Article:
When the Law Meets Medicine: Translating Written English Texts into American Sign Language for Deaf and Hearing Interpreters
By Doug Bowen-Bailey & Trudy Suggs
A resource for Deaf and Hearing interpreters working on translating written English texts into American Sign Language.
Meet the Authors
I live and work in Duluth, Minnesota on the shores of Lake Superior. Where I live means that it is impossible for me to specialize in a way that I could in a larger city. So, I end up wearing many hats. I am hearing and work as an interpreter. I also provide mentoring services and coordinate interpreter education opportunities for Northeast Minnesota. I also create video resources on CD-ROM and DVD. This grew out of my experience as a mentor where I saw the gaps in existing resources for professional development.
I feel fortunate to be involved in so many different aspects of the interpreting process. Both working as an interpreter, thinking about how to effectively guide other interpreters in their own professional development, and how to apply technology to assist in all of that. I am grateful for all the variety that continues to keep me excited about my work.
Hello. I’m Trudy Suggs, from Faribault, Minnesota, where the Minnesota State Academy for the Deaf is. I’ve worked with interpreters since I was two years old and throughout my life, which translates to over 30 years of working with interpreters. I was mainstreamed in elementary school, attended, and also attended self-contained and mainstreamed classes in public schools. I went to Gallaudet University and graduated, then went back to working with interpreters in graduate school in Chicago. So, my experiences in working with interpreters have been quite diverse and comprehensive.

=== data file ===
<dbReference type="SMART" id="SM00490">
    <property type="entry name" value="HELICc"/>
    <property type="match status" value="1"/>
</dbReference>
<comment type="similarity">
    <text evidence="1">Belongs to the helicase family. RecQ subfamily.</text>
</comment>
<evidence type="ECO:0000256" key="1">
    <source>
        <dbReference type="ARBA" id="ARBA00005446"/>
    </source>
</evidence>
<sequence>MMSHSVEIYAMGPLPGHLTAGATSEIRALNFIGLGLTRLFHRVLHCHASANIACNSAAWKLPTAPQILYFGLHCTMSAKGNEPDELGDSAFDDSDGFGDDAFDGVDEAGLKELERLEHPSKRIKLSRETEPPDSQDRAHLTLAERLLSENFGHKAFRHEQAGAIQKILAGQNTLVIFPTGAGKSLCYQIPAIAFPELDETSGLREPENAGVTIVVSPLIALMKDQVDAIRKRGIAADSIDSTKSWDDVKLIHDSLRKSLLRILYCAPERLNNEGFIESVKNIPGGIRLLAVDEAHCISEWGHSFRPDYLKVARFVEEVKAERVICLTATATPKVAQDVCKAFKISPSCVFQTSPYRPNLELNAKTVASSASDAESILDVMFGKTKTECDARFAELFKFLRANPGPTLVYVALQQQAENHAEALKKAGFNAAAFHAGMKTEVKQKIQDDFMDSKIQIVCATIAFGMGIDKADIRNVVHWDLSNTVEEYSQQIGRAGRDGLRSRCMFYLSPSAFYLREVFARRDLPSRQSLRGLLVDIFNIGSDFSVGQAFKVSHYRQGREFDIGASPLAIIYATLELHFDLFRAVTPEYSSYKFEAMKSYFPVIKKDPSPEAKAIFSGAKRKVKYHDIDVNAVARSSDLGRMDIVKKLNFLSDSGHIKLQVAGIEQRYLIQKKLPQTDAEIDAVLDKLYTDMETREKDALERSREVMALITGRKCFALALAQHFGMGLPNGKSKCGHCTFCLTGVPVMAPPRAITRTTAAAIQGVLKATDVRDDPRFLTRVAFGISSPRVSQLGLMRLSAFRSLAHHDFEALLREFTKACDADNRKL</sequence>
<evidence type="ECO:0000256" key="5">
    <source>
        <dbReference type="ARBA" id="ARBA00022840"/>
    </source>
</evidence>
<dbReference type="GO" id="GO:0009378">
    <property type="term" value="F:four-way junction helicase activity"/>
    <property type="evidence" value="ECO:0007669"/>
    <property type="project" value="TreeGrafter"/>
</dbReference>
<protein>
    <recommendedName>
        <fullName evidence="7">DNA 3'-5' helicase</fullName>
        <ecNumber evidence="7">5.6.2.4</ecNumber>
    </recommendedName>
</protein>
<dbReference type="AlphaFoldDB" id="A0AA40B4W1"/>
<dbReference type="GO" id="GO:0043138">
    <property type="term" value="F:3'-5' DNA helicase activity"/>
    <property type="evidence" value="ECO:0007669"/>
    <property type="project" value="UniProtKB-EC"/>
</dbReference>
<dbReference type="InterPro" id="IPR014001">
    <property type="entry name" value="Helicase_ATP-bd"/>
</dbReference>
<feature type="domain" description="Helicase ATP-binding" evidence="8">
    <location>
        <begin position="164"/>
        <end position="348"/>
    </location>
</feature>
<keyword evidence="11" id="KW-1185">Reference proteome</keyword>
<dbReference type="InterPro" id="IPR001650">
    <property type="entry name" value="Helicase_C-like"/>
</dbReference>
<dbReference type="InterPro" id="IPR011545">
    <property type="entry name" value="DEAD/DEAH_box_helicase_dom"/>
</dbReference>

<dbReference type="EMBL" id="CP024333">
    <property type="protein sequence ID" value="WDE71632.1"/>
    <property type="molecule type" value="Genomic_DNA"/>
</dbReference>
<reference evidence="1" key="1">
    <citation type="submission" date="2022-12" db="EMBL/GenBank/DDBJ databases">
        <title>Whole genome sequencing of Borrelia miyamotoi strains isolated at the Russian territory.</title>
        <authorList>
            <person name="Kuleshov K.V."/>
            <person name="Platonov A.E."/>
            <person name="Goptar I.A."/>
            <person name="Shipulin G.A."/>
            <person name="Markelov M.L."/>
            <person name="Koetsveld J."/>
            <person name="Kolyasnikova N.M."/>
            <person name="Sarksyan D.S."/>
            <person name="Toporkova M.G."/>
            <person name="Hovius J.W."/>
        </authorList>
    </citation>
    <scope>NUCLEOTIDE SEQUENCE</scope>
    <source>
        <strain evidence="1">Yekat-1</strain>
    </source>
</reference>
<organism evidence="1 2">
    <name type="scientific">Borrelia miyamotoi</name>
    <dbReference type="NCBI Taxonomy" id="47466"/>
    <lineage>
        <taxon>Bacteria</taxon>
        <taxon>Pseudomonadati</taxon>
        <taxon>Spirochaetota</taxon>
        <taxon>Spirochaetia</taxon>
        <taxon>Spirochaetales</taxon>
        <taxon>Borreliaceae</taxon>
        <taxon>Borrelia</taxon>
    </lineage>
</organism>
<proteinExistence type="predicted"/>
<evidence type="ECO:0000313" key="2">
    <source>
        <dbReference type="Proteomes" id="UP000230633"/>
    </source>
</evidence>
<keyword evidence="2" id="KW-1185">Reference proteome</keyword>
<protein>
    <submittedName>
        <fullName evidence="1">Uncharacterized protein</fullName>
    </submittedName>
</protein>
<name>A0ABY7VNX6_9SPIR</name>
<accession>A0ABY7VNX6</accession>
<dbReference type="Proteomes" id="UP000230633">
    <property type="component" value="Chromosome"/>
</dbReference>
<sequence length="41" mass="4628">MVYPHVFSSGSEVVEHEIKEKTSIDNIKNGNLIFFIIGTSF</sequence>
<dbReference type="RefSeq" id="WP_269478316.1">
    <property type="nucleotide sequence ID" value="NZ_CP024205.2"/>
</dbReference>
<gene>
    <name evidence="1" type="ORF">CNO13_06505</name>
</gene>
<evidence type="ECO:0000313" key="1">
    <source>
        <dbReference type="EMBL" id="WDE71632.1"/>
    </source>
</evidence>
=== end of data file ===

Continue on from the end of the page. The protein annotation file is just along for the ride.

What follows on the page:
I’m also a Certified Deaf Interpreter (CDI), and often work with hearing interpreters. I’ve seen many different things, and the power and importance of collaboration in deaf-hearing interpreting teams. It’s truly important in almost every situation. I was delighted to work on this project with Doug, because it’s a great opportunity to provide increased training for deaf interpreters – especially nowadays, where there are such limited resources and very few training opportunities for deaf interpreters, unless we participate in workshops for hearing interpreters. So, this DVD is really a great opportunity – not only for deaf interpreters, but for hearing interpreters, too – to study native, first-language American Sign Language users like myself. I’ve really enjoyed working on this project. I hope you don’t become overwhelmed or struggle with the text and jargon like I did; it was a challenge for me. Good luck with this project!
The contents of this website were developed under a grant from the Department of Education. However, these contents do not necessarily represent the policy of the Department of Education, and you should not assume endorsement by the Federal government.
Advancing ASL-English Healthcare Interpreters St. Catherine University’s CATIE Center Project Level Up is funded by the US Department of Education, Rehabilitation Services Administration, Award #H160D210004.
The project contents; however, do not necessarily represent the policy of the Department of Education, and you should not assume endorsement by the Federal Government. (Authority: 20 U.S.C. 1221e-3 and 3474).